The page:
The video is not my primary curriculum resource; it's a supplement. In my class, the video will play through once, and that's it. Students complete the question set while the video plays. If you're hoping for a deeper analysis and reflective responses, my video question sets are not the way to go.

Page design: print-friendly Google Docs
This topic is so important, I wrote a separate post about it: One document to rule them all. The TL;DR version is this: My question sets are Google Docs files that candy assigned to students in Google Classroom, for example, if remote teaching/distance learning is in effect. They can also be printed and used in an in-person setting. Maximum flexibility is the objective.

Because the print versions might be used in a darkened room, I chose to use a heavy sans=serif text font for increased legibility.

Question variety
Most video question sets that have been put into the world are "word-drop" questions—one-word fill in the blank. I use them, but not exclusively. Word-drops don't really work for exotic words that are unfamiliar to students, or whose spelling is challenging. For those, I prefer a multiple-choice format.

Multiple choice question construction takes additional time and energy: now you need distractors to sit appealingly with the key. 

Ages ago, I served on the physics development committee for California's short-lived Golden State Exam. Because I complained to the California Department of Education about the statewide physics exams it was developing, the State Board of Education appointed me to its Assessment Review Panel. We vetted questions developed by Educational Testing Service for use on California's Content Standards Tests. All this work made me acutely aware of the importance of quality distractors.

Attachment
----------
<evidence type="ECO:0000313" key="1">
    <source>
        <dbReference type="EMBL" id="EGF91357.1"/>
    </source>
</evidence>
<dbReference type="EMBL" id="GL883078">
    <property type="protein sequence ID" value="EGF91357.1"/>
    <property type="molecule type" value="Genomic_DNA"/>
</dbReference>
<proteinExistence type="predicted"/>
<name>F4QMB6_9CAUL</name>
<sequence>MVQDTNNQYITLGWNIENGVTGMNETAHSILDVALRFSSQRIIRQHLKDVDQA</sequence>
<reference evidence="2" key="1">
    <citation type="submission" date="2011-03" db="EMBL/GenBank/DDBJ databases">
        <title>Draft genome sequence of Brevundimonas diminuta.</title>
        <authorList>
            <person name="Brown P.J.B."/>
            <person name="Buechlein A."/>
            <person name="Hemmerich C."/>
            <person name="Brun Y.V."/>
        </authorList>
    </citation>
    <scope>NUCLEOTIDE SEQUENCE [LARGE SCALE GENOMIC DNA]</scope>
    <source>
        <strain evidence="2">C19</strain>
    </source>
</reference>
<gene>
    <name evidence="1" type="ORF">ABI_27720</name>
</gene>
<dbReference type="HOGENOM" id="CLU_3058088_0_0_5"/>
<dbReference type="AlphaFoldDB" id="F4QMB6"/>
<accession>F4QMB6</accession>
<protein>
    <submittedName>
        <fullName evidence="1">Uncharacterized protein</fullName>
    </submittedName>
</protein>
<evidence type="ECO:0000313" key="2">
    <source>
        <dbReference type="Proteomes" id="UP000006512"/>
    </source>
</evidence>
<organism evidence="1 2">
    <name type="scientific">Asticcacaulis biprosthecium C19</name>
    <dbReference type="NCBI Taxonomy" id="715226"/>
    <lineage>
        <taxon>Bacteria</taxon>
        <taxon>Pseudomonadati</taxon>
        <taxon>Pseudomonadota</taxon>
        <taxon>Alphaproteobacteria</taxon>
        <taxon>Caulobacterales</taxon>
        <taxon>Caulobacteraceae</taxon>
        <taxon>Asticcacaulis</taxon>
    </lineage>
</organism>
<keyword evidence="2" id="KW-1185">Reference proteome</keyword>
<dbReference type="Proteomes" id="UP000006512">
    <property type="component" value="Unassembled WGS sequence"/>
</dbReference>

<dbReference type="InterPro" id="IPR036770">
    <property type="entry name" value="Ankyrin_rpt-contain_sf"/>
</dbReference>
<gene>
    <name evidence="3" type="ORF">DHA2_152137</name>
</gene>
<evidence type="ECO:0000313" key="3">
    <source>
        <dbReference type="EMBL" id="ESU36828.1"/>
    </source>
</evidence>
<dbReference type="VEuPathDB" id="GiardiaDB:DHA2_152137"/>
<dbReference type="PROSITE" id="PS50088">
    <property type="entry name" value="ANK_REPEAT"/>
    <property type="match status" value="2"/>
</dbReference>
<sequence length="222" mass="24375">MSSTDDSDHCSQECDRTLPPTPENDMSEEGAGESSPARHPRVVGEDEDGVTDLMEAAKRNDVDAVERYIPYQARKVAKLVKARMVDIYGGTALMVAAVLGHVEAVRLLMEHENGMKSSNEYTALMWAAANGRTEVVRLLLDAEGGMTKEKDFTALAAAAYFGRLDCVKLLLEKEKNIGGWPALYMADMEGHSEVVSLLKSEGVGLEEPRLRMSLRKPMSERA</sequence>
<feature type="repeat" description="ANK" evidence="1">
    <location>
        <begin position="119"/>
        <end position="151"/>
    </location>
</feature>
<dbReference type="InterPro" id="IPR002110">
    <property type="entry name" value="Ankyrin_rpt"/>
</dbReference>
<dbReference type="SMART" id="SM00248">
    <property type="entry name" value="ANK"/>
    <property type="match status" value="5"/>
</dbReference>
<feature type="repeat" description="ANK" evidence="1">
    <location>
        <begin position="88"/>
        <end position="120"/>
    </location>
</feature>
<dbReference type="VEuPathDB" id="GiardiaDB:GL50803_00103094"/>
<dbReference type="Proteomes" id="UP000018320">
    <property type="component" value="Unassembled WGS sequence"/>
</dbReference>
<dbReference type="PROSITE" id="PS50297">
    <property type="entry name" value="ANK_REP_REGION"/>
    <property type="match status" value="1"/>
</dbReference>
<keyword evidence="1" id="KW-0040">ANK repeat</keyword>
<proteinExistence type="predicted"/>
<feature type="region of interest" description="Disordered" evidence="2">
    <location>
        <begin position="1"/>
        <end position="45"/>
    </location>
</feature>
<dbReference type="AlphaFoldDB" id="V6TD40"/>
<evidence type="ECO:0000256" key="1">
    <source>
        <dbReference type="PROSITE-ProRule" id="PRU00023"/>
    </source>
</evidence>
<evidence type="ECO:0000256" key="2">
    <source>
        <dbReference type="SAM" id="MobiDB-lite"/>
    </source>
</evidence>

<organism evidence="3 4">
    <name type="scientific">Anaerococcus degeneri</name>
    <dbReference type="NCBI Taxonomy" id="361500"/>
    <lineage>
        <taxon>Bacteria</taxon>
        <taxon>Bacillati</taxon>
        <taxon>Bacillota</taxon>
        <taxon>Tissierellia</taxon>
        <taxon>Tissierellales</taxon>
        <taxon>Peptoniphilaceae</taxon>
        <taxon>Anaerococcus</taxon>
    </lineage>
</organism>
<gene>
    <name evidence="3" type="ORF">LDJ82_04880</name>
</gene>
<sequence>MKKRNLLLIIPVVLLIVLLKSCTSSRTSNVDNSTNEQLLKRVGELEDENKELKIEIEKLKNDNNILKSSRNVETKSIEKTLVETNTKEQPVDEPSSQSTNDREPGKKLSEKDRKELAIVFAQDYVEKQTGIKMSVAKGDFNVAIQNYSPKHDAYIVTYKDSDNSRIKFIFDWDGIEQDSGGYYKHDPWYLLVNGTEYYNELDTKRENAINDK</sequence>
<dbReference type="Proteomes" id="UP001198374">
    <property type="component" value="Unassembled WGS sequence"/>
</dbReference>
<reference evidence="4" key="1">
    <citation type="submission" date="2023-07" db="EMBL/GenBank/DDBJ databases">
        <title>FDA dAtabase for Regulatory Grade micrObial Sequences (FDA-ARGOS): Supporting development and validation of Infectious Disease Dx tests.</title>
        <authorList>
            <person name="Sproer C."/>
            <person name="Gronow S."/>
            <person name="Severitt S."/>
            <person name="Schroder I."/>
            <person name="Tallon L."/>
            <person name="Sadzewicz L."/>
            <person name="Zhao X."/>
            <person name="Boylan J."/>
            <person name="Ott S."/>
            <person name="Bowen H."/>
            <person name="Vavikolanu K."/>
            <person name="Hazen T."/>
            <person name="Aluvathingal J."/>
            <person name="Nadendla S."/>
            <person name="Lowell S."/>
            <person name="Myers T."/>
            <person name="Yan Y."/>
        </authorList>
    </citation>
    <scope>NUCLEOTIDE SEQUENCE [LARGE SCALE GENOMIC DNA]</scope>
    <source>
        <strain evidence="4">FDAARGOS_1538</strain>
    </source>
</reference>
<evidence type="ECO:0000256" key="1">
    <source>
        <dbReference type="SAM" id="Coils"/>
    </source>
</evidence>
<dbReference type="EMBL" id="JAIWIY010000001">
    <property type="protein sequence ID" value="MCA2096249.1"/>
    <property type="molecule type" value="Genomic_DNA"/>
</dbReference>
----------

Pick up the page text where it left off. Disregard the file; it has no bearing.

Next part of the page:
I also like pick-from-a-list questions. And when the material calls for it, matching is good. On rare occasions, a tour/false works well.

The point is to mix it up where possible. I don't have research to show that that makes for a more engaging, less tedious question set, but I believe it. So that's what I do. 

And no student, even those who are well-read and intellectually sharp, should have much success completing the question set without watching the movie/episode.

Raised ceilings: space for writing
Sometimes a word-drop question has enough verbiage that the dropped word occurs in the second line of text. In those cases, I add some vertical space so that students have room to write (when the document is in print form); no need to scrunch the handwriting. Not all author-creators think of this.

No unnecessary art
Most of my question sets are pure text. The visuals and graphics are the domain of the video. If anything, the question sets represent a translation of the visual and auditory to text. I don't see any value in clip-art or screen grabs. On some (rare) occasions, there is value in interpretation of a graphic element or graph.

Non-breaking space
This one is weed-deep. When a question calls for selecting items from a list, often the list of items can be fit to a single lone of text. Sometimes items in the list consist of more than one word. When using the Google Docs file, it's convenient to be able to double-click an item on the list to select it. But if the item has more than one word, double-clicking only selects one word. I use a non-breaking space between the words so that both words are selected on the double-click. Like I said, this one is deep in the weeds.

Play to the buzzer
When you ask students to maintain attention throughout the video by using a question set, many will lose focus after the answer to the final question is revealed. So it's best to have that occur as close to the end of the video. If it's the last word of the video's narration, all the better.